Parks and rec commitments invest in community
It became obvious two years ago during the controversy over Bobby Arnold's retention as Eudora Parks and Recreation Director that many residents of the city have direct emotional ties with the department he headed. It would be fair to speculate that the closest personal connections many residents of Eudora have with the city is with the recreation department. That is especially true of those young families who have moved to Eudora in great numbers in the past decade.
The city provides its residents police and fire protection, emergency medical service, electrical power, water and sewer and streets to navigate the city. For the most part, those services are delivered in an impersonal way, and many residents could go years without need of those protective services that require a human touch.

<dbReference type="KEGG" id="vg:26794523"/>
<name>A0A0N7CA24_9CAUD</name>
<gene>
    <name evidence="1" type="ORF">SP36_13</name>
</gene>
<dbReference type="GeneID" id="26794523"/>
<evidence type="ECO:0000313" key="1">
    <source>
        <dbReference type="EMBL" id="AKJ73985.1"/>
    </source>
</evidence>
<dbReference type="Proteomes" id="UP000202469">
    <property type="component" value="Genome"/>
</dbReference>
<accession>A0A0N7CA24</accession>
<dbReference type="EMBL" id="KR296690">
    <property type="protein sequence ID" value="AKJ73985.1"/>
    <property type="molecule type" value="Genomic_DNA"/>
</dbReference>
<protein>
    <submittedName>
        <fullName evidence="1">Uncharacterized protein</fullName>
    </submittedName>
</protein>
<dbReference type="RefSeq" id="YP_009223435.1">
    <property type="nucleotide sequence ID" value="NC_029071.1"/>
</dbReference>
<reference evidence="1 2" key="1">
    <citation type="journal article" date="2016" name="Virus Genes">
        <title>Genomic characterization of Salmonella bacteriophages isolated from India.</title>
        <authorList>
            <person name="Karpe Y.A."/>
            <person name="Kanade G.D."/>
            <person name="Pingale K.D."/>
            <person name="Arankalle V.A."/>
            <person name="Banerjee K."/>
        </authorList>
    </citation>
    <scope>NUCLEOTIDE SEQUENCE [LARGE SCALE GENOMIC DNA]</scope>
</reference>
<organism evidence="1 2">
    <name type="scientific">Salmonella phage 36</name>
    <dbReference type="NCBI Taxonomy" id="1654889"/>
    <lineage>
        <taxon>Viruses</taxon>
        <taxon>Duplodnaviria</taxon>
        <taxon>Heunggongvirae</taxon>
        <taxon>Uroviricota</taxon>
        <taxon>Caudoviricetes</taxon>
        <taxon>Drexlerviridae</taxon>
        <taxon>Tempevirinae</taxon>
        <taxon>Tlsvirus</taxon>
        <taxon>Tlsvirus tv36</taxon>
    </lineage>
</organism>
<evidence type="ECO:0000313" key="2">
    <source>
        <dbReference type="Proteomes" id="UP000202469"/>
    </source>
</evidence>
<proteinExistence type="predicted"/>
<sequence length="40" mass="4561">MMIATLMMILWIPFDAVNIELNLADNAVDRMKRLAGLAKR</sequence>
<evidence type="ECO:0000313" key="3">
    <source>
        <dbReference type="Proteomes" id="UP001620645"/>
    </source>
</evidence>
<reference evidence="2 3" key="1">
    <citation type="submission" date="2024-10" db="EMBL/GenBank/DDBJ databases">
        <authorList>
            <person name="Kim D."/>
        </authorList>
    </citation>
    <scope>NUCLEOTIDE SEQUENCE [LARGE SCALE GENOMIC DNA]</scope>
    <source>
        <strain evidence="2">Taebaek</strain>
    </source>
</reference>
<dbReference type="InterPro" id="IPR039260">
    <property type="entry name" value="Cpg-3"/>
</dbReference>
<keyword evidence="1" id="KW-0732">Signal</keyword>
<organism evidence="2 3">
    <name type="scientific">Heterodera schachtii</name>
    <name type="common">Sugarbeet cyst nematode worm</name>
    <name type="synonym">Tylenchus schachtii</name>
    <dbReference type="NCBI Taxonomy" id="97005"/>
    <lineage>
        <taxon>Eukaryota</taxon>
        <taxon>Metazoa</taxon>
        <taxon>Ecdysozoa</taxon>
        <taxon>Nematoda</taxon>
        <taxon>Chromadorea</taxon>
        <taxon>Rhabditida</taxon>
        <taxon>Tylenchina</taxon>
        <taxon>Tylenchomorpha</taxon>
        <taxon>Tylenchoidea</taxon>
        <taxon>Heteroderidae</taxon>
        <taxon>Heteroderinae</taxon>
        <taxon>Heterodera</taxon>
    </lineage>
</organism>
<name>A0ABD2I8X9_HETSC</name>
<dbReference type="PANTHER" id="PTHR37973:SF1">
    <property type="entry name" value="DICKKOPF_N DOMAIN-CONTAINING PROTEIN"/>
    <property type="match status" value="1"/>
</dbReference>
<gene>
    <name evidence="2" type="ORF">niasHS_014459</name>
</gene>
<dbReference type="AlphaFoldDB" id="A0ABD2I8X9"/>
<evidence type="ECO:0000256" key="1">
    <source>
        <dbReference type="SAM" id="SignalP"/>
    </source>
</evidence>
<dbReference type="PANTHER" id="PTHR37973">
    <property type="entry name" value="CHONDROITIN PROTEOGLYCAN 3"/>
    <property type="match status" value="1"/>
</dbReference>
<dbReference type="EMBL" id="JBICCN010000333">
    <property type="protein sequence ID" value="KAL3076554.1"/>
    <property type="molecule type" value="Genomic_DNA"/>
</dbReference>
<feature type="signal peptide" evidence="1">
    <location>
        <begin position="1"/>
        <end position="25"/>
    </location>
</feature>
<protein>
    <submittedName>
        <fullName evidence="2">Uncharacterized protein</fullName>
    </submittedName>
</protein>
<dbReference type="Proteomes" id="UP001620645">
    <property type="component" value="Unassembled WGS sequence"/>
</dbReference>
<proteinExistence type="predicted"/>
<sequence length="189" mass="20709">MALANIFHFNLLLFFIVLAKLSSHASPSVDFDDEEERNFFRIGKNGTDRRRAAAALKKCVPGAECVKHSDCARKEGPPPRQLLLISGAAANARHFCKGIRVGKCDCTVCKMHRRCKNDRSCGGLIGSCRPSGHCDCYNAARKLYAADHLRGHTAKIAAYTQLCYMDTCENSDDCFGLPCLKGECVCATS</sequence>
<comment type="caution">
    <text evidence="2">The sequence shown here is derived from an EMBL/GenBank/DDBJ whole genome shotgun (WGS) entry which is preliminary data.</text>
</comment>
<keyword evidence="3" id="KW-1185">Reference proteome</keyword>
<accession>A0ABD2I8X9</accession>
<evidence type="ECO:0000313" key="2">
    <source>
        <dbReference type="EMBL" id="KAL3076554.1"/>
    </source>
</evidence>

Parks and recreation is different. At bottom, participation in recreation activities involves a social element. That is especially true of the youth sports, which also connects the families of those playing. Parks encourage residents to get out of their homes and interact with neighbors.
With that understanding, recent developments in Eudora are encouraging. The most obvious of those are the pool and new recreation center now under construction, but also the parks improvements Eudora Parks and Recreation director Tammy Hodges won approval to pursue and the Eudora City Council's decision to employ what will amount to a parks maintenance director. That position should allow Hodges to give more attention to the expanded recreation activities she wants to offer the community.
The investment in the parks and recreation department will not only improve the quality of life in Eudora but pays dividends in building community that other city expenditures can't match.